4th International ICST Conference on Pervasive Computing Technologies for Healthcare

Research Article

Mobile Music Touch: Vibration stimulus in hand rehabilitation

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  • @INPROCEEDINGS{10.4108/pervasivehealth.2010.8,
        author={T. Markow and N. Ramakrishnan and K. Huang and T. Starner and M. Eicholtz and S. Garrett and H. Profita and A. Scarlata and C. Schooler and A. Tarun and D. Backus},
        title={Mobile Music Touch: Vibration stimulus in hand rehabilitation},
        proceedings={4th International ICST Conference on Pervasive Computing Technologies for Healthcare},
        proceedings_a={PERVASIVEHEALTH},
        year={2010},
        month={6},
        keywords={Tactile Haptic Rehabilitation Spinal Cord Injury Wearable},
        doi={10.4108/pervasivehealth.2010.8}
    }
    
  • T. Markow
    N. Ramakrishnan
    K. Huang
    T. Starner
    M. Eicholtz
    S. Garrett
    H. Profita
    A. Scarlata
    C. Schooler
    A. Tarun
    D. Backus
    Year: 2010
    Mobile Music Touch: Vibration stimulus in hand rehabilitation
    PERVASIVEHEALTH
    ICST
    DOI: 10.4108/pervasivehealth.2010.8
T. Markow1,*, N. Ramakrishnan1,*, K. Huang1,*, T. Starner1,*, M. Eicholtz1,*, S. Garrett1,*, H. Profita1,*, A. Scarlata1,*, C. Schooler1,*, A. Tarun1,*, D. Backus2,*
  • 1: College of Computing, Georgia Institute of Technology, Atlanta, Georgia, 30332 United States
  • 2: Crawford Research Institute, Shepherd Center, Atlanta, Georgia, 30309 United States
*Contact email: tmarkow3@gatech.edu, narayanan911@gatech.edu, kevinhh@gatech.edu, thad@gatech.edu, m.eicholtz@gatech.edu, garrett@gatech.edu, hprofita@gatech.edu, ascarlata3@gatech.edu, chip.schooler@gatech.edu, aneesh@gatech.edu, deborah_backus@shepherd.org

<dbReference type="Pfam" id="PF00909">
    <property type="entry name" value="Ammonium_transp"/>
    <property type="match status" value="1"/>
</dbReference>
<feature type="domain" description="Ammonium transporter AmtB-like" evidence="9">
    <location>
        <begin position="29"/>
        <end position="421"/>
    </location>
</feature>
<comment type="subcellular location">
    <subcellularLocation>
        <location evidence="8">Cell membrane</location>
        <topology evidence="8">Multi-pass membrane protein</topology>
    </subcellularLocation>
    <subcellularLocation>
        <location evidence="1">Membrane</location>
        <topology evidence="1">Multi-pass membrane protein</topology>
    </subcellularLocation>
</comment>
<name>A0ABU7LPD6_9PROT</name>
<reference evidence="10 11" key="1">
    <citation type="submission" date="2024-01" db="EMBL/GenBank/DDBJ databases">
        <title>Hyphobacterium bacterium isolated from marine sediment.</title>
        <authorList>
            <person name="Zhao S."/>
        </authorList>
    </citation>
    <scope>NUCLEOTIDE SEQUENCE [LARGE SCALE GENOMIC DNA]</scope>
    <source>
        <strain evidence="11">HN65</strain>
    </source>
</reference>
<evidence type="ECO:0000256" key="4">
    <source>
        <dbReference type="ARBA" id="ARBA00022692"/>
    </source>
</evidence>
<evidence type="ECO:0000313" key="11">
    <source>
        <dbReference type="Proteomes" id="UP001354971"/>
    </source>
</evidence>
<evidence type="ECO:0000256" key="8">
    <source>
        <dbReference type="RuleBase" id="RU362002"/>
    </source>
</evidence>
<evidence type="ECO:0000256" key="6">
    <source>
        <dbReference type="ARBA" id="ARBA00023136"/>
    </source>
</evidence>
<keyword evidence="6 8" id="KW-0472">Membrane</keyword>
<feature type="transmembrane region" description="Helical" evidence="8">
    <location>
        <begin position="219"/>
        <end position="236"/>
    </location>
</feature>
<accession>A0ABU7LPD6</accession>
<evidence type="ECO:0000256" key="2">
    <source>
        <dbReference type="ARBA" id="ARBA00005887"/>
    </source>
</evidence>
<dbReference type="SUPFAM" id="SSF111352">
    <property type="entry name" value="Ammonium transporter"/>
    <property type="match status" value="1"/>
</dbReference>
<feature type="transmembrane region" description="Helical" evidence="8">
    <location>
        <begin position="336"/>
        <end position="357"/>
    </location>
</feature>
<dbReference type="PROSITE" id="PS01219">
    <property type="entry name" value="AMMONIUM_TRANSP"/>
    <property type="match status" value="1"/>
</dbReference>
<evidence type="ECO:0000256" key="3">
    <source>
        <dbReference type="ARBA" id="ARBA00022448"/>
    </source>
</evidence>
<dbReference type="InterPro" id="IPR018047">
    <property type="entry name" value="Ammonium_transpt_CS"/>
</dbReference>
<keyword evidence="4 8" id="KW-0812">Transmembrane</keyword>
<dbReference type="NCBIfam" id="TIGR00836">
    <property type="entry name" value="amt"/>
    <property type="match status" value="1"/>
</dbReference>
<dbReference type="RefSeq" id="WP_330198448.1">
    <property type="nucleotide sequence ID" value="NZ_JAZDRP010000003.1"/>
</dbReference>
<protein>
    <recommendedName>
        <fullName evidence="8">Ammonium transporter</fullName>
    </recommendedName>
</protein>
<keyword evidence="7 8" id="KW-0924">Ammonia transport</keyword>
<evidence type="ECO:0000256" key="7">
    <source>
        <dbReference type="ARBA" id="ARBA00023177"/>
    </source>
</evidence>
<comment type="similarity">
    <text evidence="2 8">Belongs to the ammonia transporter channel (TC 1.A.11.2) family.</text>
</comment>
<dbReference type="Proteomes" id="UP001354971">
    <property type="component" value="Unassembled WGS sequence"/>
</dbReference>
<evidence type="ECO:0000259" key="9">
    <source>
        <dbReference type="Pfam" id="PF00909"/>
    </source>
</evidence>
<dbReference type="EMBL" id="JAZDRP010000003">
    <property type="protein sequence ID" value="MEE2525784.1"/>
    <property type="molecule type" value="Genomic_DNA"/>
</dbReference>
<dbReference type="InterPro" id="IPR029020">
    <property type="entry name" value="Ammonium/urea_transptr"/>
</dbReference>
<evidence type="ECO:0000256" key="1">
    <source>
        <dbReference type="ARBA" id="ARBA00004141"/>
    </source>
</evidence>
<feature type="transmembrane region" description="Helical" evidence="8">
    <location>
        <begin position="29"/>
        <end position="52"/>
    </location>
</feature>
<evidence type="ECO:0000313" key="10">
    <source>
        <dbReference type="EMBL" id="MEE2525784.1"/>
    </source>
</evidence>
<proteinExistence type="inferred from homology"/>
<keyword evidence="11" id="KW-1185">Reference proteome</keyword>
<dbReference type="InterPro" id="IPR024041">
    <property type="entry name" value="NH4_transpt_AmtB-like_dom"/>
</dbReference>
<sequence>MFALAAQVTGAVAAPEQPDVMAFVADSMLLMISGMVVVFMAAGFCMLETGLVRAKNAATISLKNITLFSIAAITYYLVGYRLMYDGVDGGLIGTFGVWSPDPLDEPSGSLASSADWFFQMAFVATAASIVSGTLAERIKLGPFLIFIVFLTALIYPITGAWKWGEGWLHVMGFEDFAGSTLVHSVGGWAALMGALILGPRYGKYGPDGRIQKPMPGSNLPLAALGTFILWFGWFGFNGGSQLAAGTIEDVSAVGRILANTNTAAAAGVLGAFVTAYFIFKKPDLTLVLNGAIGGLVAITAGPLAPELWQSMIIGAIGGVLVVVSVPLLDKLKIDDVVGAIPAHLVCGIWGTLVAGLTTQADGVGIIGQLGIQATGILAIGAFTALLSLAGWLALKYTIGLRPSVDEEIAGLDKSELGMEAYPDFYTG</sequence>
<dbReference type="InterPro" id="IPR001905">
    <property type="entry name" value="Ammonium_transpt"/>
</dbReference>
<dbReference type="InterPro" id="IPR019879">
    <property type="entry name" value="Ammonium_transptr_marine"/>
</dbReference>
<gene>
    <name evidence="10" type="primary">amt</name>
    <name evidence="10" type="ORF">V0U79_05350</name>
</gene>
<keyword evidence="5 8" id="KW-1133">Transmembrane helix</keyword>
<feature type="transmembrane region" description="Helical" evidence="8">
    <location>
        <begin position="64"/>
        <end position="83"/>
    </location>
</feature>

Abstract

Hand rehabilitation often consists of repetitive exercises, which may result in reduced patient compliance and decreased results. The Mobile Music Touch (MMT) is proposed as an engaging form of hand rehabilitation. MMT is a lightweight, wireless haptic music instruction system consisting of gloves and a mobile Bluetooth-enabled computing device, such as a mobile phone. Musical passages to be learned via “passive haptic learning” are loaded into the mobile device and played repeatedly while the user performs other tasks. As each note of the music plays, vibrators on each finger in the gloves activate, indicating which finger to use to play each note. We present observations from a pilot study of MMT used for hand rehabilitation for people with tetraplegia resulting from incomplete Spinal Cord Injury (SCI); observations from a study conducted on able-bodied people, providing baseline data for assessment methods; and observations on glove design for persons with tetraplegia.